Tim: I'll answer your question in just a second. But what I've seen is this stuff scales well. A lot of times Stephen King goes out with a book and it sells a shitload of copies because it's on the front page of Amazon. It's on the corner endcap of every supermarket in America, and out in front of Barnes & Noble.
Well, that doesn't scale. I don't get like 10% of his marketing budget, because I'm 10% of an author. But the stuff that works for most authors does scale. What I focus on is how do I connect an author with their audience in a way that can get their attention and drive action?
My definition of marketing is to create long-lasting connections with people and then be relentlessly helpful. And we can get into that, what that means. And then once you have that connection, you maintain that connection over a long period of time through permission marketing.
I don't know who coined that term. But I learned it from Seth Godin's book “Permission Marketing” and it's basically once you have permission to stay in contact with somebody, you can stay in contact with them long term. And so the best way to do that is an email list. But you can do all kinds of stuff to basically create connections with your audience and then you build that connection over a long period of time.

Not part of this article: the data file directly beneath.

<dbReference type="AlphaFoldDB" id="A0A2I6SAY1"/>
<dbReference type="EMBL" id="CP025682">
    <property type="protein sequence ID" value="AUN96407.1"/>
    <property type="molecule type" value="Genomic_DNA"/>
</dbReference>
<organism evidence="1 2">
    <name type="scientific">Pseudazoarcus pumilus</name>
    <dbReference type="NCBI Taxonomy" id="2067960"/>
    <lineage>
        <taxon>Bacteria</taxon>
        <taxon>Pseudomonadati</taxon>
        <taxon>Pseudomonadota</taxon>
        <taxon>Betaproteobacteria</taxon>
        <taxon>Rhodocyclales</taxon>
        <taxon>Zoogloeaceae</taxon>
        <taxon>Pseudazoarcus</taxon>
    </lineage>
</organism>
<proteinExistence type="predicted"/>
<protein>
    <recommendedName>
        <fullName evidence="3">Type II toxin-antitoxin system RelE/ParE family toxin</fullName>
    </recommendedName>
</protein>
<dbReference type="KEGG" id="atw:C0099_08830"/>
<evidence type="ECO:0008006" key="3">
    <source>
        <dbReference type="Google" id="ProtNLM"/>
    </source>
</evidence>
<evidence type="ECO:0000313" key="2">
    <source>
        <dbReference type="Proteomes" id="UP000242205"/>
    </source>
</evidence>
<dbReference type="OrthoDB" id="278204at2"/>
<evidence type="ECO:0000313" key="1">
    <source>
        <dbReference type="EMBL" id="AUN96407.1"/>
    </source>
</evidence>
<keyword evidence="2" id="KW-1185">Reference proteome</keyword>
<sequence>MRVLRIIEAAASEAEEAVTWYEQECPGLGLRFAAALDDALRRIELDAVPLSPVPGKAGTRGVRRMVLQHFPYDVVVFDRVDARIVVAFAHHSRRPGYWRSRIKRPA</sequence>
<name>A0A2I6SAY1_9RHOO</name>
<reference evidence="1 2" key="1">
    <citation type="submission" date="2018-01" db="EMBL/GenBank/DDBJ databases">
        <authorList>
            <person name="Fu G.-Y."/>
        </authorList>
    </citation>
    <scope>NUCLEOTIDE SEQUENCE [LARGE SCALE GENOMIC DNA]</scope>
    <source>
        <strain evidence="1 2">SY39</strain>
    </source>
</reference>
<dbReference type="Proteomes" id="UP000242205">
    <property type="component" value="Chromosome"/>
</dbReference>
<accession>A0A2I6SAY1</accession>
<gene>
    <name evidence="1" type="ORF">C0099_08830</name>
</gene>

When we look at how I launched Dan Pink's book to number one in New York Times' list, we spent two and a half years building his platform, building his direct connection to his readers, and then when it came time to launch his book, we gave them an incentive to buy right now, and they bought the book. They bought enough copies to put him in number one of New York Times' list.
People were like, “That's great for Dan Pink. You know, he has this huge email list.” Well, when I came out with my first book, actually, a couple of weeks before I came out with it, I was talking to a buddy. And he's like, “What's the title?” And I said, “Your First 1000 Copies,” and he had this long pause. He's like, “Well, I hope you sell a thousand of them.” And I was like, “Oh my God, I did not even consider that.”